Philips Launches App, Web Platform for Sleep Apnea

Philips has introduced SleepMapper, a mobile app and Web-based platform for patients suffering from sleep apnea to provide guidance on their sleep therapy.

Philips Respironics has launched SleepMapper, an app for iOS and Android that allows patients suffering from obstructive sleep apnea (OSA) to get direction on how to use devices that improve their breathing while sleeping.

Philips Respironics is a division of Royal Philips Electronics.

Launched on April 24, SleepMapper provides videos and educational materials to guide patients on how to use their positive airway pressure (PAP) therapy devices, which blow air into the upper respiratory system to reduce blockages to prevent the upper airway from collapsing while the patient is asleep.

The app allows patients to troubleshoot problems encountered while using the Philips Respironics System One PAP devices, which consist of an air tube and a mask. The System One device has a Bluetooth sensor that transmits data to the SleepMapper app.

SleepMapper provides data on each night's treatment, such as the length of continuous usage of the PAP device during the night and the percentage of mask fit.

Users can also remove an SD card from the PAP device and connect it to their PC to access the SleepMapper server, according to Mark Aloia, senior director for global clinical research at Philips Healthcare.

A narrowing or closing of the upper airway leads to OSA, causing a disruption in breathing during sleep commonly referred to as snoring. OSA affects about 4 percent of men and 2 percent of women in the United States, according to the World Association of Sleep Medicine.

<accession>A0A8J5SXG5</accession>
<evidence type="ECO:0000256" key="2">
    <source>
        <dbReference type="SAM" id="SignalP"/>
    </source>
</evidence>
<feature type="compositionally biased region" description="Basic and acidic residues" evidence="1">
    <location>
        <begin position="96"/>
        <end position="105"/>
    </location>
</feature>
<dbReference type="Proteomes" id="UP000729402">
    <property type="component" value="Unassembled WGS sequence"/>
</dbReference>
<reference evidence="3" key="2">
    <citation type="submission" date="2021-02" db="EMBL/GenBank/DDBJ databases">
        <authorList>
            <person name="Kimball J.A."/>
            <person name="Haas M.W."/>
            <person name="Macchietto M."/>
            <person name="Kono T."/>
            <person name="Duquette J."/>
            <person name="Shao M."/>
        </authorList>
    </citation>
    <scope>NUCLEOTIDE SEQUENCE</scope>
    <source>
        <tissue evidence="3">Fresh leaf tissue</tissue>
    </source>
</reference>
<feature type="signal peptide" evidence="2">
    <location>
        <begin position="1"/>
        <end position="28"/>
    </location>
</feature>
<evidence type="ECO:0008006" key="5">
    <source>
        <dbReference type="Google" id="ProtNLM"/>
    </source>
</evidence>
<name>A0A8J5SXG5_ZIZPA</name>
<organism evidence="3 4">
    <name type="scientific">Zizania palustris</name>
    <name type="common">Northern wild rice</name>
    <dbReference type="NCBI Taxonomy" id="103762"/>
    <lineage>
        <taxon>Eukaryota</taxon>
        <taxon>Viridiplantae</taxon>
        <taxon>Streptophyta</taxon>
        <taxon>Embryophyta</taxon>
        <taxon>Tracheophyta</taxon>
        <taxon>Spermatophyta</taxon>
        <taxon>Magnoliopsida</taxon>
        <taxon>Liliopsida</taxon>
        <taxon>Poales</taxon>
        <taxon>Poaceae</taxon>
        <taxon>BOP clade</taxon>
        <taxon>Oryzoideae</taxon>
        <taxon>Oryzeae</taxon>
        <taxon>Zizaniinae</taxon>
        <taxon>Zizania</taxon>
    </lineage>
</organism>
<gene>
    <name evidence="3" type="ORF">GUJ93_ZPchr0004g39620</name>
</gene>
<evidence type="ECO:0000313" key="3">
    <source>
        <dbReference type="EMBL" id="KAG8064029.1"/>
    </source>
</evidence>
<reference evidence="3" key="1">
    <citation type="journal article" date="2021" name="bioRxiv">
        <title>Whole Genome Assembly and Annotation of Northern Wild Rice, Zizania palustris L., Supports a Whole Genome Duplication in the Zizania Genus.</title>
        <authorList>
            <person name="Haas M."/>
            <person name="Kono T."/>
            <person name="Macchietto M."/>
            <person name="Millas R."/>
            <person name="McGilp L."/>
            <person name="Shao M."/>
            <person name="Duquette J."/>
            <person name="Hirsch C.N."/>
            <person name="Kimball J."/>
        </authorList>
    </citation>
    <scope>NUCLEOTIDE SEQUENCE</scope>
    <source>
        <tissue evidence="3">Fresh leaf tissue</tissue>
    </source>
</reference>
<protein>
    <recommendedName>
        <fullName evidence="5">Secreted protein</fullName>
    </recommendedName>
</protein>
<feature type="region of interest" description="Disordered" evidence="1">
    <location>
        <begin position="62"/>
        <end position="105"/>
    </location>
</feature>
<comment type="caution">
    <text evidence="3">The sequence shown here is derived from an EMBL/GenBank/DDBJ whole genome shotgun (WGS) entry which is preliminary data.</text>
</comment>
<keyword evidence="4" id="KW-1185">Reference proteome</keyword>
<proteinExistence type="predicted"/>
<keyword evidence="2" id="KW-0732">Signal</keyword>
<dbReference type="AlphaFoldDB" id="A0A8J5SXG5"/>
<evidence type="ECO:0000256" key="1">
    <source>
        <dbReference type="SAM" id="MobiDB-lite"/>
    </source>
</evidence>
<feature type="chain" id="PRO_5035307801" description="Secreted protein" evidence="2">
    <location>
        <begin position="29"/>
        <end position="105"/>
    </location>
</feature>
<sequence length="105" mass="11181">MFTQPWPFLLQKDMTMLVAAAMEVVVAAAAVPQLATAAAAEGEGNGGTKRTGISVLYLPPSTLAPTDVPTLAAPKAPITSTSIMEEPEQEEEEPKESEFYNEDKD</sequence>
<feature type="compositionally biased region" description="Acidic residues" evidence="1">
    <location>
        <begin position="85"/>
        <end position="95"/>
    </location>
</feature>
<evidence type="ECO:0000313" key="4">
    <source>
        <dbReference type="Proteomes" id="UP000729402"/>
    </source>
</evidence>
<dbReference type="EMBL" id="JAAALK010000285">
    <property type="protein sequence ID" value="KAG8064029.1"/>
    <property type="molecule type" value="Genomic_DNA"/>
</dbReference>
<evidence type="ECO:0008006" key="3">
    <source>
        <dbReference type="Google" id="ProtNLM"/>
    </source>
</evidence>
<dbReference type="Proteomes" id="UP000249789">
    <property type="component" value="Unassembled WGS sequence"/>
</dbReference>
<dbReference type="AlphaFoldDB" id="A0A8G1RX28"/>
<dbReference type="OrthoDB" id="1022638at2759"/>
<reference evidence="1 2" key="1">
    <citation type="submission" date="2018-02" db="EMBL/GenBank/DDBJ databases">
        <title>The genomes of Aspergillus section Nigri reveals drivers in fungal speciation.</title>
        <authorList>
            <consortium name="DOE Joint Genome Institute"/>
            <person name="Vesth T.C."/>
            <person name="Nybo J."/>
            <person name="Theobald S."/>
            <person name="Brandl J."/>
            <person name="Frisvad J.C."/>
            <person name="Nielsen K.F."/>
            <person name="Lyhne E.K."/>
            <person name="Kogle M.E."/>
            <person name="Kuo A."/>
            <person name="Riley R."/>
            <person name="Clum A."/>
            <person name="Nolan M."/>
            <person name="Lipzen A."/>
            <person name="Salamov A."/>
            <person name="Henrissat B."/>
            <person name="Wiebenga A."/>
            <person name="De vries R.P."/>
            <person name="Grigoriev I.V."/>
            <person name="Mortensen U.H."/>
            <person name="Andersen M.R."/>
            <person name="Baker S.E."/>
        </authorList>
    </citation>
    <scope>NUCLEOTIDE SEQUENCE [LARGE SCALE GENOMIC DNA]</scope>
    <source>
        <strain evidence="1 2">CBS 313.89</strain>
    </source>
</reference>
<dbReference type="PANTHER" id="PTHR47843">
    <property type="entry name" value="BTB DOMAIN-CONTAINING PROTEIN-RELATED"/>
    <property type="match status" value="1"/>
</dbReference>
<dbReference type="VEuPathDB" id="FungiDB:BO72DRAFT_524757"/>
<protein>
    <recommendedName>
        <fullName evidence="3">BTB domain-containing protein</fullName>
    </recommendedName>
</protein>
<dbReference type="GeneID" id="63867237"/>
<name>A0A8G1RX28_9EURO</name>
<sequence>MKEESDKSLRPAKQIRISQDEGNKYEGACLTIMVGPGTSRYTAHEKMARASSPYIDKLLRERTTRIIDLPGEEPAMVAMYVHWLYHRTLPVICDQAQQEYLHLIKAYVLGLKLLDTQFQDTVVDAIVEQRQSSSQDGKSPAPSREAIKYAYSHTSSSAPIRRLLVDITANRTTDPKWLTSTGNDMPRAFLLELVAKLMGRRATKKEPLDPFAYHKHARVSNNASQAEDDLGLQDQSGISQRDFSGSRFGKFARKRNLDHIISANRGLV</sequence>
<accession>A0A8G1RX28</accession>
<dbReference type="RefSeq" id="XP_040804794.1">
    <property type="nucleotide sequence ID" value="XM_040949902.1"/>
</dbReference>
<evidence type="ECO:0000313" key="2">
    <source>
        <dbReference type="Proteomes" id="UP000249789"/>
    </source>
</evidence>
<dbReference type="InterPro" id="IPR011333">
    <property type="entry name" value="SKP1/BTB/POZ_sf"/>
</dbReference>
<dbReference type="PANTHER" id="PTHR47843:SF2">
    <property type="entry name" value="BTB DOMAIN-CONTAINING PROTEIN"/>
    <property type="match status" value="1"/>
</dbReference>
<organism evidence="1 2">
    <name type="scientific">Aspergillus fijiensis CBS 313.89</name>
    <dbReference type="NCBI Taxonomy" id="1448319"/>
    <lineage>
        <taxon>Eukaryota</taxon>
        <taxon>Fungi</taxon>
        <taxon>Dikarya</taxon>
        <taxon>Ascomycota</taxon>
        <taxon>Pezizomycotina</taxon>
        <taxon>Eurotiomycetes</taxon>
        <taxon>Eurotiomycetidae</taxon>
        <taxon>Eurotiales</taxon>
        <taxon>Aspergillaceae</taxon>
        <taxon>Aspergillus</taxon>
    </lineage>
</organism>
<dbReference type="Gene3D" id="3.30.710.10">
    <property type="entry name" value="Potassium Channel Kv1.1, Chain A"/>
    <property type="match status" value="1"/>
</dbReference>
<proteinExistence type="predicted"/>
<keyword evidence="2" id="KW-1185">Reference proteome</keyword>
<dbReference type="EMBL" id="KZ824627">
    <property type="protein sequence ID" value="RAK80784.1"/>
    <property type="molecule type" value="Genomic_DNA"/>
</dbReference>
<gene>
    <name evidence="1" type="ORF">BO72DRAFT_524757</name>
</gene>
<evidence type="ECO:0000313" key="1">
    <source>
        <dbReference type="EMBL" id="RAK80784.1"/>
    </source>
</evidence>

When untreated, OSA can cause heart arrhythmias, heart failure, high blood pressure or stroke.

"The idea behind SleepMapper is really to take empirically tested methods that allow people to make positive behavior changes and apply that to the problem of sleep apnea," Aloia told eWEEK. Positive behaviors consist of adherence to sleep therapy and wearing the PAP masks while sleeping.

"People don't want to change their sleep behaviors, and it's a struggle for a lot of patients," Aloia.

Nonadherence is an obstacle for patients to get a maximum benefit out of the PAP devices, he noted.

"SleepMapper provides patients with a clear path for learning to manage treatment of their OSA," Aloia said.

Philips created SleepMapper to allow patients to feel more confident in their ability to manage sleep therapy and have some accountability for following their treatment routine, Aloia said.

The app features videos on how to use the sleep apnea devices and provides guidance on how to fix problems such as leaks in a mask.

In addition, the app allows patients to set goals for their treatment based on a protocol called Motivational Enhancement Therapy. "These are the empirically tested techniques for setting reachable goals," Aloia said.

SleepMapper is also a tool care providers can present to patients to increase compliance with the OSA treatment regimen. It allows patients to send the data to their doctors.

Other devices that offer mobile sleep monitoring include the Jawbone Up and Fitbit wristbands.